03 July 2019

Ruth Kvarnström-Jones: ‘a painful rejection may only last a day …’

Photograph by Kate GaborPhotograph by Kate Gabor
by Katie Smart Author Interviews, From Our Students

Ruth Kvarnström-Jones is a British-Swedish author, she studied on our three-month online novel-writing course in 2018 and now she has a three-book deal with Printz Publishing for her historical trilogy Halleholm. The first novel in the series is set to be published in 2020. 

We found out more about Ruth’s approach to writing and her experience of studying online with us …

You were writing book one of your Halleholm series on our three-month online course with Suzannah Dunn. What was your favourite part of studying with us?
The comradeship within the group. Good ideas were polished and improved upon. Bad ideas were shot down then thrashed out until we came up with a workable, credible solution for a dodgy plot point or a character that simply wasn’t working. Some of the best twists in our books were hatched and honed within the group. Suzannah was brilliant.

Your group was very chatty and supportive. Are you still in touch with any of your course mates?
Very much so. We’re still at it over on Facebook and we meet up with those we can where we can. I’ve met up with the European lot in London, and I know some of the others have met up in the US and Australia.  We’re all in for the long haul. We want everyone published.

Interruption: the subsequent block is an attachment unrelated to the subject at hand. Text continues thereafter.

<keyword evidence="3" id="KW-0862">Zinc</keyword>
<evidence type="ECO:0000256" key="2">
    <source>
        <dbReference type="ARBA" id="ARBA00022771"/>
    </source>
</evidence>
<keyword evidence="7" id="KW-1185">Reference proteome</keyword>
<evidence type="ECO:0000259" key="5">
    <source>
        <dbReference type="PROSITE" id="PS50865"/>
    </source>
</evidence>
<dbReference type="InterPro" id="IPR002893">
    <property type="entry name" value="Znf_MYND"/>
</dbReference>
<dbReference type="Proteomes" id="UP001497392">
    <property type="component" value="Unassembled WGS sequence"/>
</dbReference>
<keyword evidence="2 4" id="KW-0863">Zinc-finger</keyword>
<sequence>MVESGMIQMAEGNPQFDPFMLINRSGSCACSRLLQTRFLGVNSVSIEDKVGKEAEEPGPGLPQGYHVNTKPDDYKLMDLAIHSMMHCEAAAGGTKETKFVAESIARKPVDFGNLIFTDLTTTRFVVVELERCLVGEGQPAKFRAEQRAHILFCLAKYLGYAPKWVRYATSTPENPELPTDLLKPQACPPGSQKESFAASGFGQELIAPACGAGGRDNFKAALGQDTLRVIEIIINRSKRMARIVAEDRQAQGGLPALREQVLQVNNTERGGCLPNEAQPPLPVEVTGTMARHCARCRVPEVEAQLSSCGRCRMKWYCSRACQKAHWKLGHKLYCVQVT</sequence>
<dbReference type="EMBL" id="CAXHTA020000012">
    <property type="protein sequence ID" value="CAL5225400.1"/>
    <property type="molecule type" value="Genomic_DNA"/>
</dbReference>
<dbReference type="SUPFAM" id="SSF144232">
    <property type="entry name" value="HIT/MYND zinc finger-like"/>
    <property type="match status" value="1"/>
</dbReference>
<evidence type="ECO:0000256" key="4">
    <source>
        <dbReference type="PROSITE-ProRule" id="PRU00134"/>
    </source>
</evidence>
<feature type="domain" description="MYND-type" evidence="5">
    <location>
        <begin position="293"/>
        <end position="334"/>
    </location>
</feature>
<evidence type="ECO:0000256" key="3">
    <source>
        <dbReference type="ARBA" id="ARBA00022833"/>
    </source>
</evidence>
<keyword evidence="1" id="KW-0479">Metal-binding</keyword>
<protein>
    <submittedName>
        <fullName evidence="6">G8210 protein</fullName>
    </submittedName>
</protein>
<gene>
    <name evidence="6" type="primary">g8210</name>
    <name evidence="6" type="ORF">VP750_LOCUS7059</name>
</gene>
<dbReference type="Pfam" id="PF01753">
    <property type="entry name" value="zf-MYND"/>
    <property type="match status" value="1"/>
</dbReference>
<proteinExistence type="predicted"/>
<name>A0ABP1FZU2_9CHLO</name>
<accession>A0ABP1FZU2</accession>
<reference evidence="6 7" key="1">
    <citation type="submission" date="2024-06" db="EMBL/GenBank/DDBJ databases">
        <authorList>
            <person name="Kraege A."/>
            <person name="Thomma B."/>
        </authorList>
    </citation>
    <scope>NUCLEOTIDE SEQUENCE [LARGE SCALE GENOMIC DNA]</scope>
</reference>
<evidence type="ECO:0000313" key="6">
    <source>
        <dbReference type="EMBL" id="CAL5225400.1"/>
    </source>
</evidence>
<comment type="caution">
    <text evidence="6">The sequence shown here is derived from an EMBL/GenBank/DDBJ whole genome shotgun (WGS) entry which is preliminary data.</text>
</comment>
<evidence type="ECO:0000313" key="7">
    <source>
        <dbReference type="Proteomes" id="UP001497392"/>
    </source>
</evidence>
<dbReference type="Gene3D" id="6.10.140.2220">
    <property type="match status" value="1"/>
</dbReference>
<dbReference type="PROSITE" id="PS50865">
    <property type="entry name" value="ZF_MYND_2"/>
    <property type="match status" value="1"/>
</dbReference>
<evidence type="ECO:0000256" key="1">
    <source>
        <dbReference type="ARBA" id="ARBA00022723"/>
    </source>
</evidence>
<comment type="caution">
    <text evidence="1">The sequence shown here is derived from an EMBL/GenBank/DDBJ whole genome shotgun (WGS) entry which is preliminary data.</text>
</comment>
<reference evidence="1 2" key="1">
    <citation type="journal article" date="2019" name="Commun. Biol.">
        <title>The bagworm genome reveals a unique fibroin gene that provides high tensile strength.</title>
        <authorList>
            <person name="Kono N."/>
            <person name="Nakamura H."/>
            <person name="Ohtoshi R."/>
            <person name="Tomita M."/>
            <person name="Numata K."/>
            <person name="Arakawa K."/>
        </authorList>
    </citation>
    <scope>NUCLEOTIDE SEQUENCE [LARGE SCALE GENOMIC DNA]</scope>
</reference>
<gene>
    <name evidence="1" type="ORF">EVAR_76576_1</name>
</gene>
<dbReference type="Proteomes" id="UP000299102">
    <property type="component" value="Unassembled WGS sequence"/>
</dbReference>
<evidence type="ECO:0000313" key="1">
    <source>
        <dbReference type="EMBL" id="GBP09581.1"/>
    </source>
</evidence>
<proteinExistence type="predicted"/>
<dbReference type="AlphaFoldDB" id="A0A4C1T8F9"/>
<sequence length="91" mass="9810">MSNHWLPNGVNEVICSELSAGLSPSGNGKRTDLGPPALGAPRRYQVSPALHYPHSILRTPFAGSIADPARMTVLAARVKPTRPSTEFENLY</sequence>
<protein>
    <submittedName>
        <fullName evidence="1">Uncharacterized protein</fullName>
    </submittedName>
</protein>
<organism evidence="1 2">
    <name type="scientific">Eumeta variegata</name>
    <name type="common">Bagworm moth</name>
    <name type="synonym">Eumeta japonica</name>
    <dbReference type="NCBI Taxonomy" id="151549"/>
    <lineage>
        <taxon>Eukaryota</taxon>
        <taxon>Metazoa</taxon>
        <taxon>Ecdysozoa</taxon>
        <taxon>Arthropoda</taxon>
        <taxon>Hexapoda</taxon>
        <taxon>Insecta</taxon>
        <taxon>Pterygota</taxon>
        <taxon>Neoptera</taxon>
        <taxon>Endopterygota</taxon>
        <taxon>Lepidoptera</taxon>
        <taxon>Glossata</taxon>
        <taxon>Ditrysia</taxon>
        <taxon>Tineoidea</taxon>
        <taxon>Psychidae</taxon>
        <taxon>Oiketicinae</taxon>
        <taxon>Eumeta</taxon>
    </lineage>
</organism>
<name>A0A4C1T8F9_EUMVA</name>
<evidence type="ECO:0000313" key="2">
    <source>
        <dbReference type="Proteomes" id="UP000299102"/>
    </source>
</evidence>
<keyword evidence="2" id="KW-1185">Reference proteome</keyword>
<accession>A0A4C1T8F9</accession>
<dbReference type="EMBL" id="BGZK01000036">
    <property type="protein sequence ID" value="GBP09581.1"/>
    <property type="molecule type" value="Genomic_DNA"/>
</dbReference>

How did it feel when you found out you had a three-book deal for Halleholm?
I’m still getting my head around it and it’s been a month! Elated, obviously. And incredibly proud to be signed by Printz. But there’s also a huge sense of relief and gratitude. Everything has changed. I’m out of the submission mire and can crack on with writing and planning the next steps in my career. It’s more down to me and less in the lap of the gods.

Part of your book takes place 90 years ago, and a key element of writing historical fiction is the research. Can you tell us some of your tricks of the trade?
I collect books on Stockholm’s history, so I was off to a good start, but I also found gems in second-hand book shops such as a recipe book for Swedish bakeries from 1933. I visited Stockholm museums for interior setting ideas and bought old catalogues to nail the styles and prices of household goods in the 1930s and 40s.

Then I spent months trawling through DVDs and making notes. Couldn’t believe my luck when I came across a boxset of Stockholm newsreels from 1897 – 1969.

Do you have any writing rituals?
Only one. I always write with a lit candle on my desk.

Any words of wisdom you’d like to share with aspiring authors?
I set myself one rule: a painful rejection may only last a day. Buy shoes, eat cake, whatever. Then get back to writing the following day.

What’s next for you and your writing journey?
Summer school with CBC! I’ll be working on the second book of the Halleholm series. Then back to Stockholm to carry on writing and to do whatever Printz Publishing and Norstedts Agency need me to do. And quite honestly, I can’t wait to see what the future brings.

If you’re looking for a novel-writing course that you can take from anywhere in the world then apply for our upcoming 6-month online novel-writing course led by Lisa O’Donnell. Hurry, applications close July 21st.

Or, if you’re London-based check out of 6-month novel-writing course in London with Simon Wroe. Apply by July 14th.

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